Costa's poetry category saw "raw and urgent" poems from Andrew McMillan gracing the shortlist for Physical (Jonathan Cape), a work which is only the second book of poetry to have ever been shortlisted for the Guardian First Book Award. It competes with The Observances by Kate Miller (Carcanet), described as "painterly, sensuous and sonically vibrant”; from Faber & Faber, 40 Sonnets by Don Paterson, whose execution it was claimed was with "the skill of a master sorcerer"; and Talking Dead by Neil Rollinson (Jonathan Cape) who recently received a Cholmondeley Award from the Society of Authors.
Last but not least, the shortlist for the 2015 Costa Children’s Book Award, which saw the highest number of entries (149) - judged by writer Martyn Bedford, head of children’s buying for Waterstones Melissa Cox and reviewer Andrea Reece - includes a Victorian melodrama and novel inspired by a former Costa winner, Maggot Moon: Hayley Long's Sophie Someone (Hot Key Books); The Lie Tree by Frances Hardinge (Macmillan Children’s Books) about a tree that feeds off whispered lies and bears fruit that reveals hidden secrets; An Island of Our Own by Sally Nicholls (Scholastic), described as "a very modern book which has the feel of a classic as well as heaps of heart”; and Jessica’s Ghost by Andrew Norriss (David Fickling Books) about a very unsual friendship.
Winners in the five categories, who each receive £5,000, will be announced on Monday 4th January 2016. The overall winner of the 2015 Costa Book of the Year will receive £30,000 and will be selected and announced at the Costa Book Awards ceremony in central London on Tuesday 26th January 2016.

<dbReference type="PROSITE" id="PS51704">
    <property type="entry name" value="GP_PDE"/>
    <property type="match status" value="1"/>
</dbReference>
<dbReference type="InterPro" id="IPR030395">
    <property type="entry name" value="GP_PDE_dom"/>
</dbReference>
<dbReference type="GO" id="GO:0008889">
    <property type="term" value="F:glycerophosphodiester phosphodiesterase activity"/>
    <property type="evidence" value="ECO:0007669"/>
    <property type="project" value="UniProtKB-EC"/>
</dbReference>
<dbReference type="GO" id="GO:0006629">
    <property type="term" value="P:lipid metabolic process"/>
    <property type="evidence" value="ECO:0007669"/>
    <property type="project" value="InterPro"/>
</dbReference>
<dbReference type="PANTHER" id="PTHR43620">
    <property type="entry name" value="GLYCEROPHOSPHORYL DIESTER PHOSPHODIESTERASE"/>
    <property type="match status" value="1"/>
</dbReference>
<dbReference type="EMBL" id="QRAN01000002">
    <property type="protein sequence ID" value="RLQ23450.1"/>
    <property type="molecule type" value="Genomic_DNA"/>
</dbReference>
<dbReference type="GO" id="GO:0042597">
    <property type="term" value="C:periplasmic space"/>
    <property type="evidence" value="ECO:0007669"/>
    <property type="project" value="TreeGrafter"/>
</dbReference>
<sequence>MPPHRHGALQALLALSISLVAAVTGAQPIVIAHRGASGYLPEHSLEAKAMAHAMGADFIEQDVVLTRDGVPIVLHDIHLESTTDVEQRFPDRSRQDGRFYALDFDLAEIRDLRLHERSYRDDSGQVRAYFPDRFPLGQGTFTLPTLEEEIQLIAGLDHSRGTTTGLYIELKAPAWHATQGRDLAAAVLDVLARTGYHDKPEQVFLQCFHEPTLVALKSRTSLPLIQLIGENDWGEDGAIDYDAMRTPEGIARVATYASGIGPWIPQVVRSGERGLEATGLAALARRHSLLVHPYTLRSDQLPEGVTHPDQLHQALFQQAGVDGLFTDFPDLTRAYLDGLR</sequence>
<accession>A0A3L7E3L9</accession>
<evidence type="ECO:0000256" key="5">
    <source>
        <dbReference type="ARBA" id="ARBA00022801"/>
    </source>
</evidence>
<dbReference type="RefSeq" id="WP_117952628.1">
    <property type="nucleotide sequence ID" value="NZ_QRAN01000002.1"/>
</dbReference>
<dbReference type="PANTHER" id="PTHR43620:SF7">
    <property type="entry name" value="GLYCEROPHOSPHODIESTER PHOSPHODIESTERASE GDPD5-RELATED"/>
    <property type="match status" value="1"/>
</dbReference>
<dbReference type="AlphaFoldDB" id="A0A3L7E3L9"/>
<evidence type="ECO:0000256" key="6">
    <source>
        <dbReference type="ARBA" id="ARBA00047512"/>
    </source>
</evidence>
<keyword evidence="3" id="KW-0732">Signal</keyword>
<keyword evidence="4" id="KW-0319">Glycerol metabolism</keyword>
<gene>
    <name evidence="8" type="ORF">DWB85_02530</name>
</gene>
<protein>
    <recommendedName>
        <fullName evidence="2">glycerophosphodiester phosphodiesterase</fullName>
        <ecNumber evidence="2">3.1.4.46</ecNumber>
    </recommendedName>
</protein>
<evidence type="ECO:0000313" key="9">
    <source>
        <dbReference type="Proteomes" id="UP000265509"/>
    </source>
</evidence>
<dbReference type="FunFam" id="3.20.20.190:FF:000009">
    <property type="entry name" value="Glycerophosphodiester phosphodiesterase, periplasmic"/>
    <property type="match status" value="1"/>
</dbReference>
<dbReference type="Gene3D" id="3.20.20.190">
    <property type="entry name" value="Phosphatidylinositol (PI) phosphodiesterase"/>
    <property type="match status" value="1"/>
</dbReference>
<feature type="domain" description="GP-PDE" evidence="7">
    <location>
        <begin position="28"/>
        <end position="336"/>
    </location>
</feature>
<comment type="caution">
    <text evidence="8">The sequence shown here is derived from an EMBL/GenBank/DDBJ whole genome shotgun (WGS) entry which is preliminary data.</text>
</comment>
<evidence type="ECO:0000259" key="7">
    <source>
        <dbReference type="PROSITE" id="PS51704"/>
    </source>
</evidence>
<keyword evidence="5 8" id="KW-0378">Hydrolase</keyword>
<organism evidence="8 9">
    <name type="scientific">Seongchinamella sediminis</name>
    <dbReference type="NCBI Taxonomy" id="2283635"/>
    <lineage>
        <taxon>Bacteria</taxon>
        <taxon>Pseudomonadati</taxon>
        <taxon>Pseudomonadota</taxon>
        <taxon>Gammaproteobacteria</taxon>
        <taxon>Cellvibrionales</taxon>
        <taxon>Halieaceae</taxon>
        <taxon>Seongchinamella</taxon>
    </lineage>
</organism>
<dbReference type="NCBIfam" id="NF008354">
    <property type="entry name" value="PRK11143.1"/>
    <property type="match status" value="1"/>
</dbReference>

To be eligible for the 2015 Costa Book Awards, books must have been first published in the UK or Ireland between 1st November 2014 and 31st October 2015 and their authors resident in the UK for the previous three years. The full shortlist can be seen as below.
2015 Costa Novel Award shortlist
Kate Atkinson for A God in Ruins (Doubleday)
Anne Enright The Green Road (Jonathan Cape)
Patrick Gale for A Place Called Winter (Tinder Press)
Melissa Harrison for At Hawthorn Time (Bloomsbury)
2015 Costa First Novel Award shortlist
Sara Baume for Spill Simmer Falter Wither (Windmill Books)
Kate Hamer for The Girl in the Red Coat (Faber & Faber)
Andrew Michael Hurley for The Loney (John Murray)
Tasha Kavanagh for Things We Have in Common (Canongate)
2015 Costa Biography Award shortlist
Robert Douglas-Fairhurst for The Story of Alice: Lewis Carroll and the Secret History of Wonderland (Harvill Secker)
Thomas Harding for The House by the Lake (William Heinemann)
Ruth Scurr for John Aubrey: My Own Life (Chatto & Windus)
Andrea Wulf for The Invention of Nature: The Adventures of Alexander Humboldt, the Lost Hero of Science (John Murray)
2015 Costa Poetry Award shortlist
Andrew McMillan for Physical (Jonathan Cape)
Kate Miller for The Observances (Carcanet)
Don Paterson for 40 Sonnets (Faber & Faber)
Neil Rollinson for Talking Dead (Jonathan Cape)
2015 Costa Children’s Book Award shortlist
Frances Hardinge for The Lie Tree (Macmillan Children’s Books)
Hayley Long for Sophie Someone (Hot Key Books)
Sally Nicholls for An Island of Our Own (Scholastic)
Andrew Norriss for Jessica’s Ghost (David Fickling Books)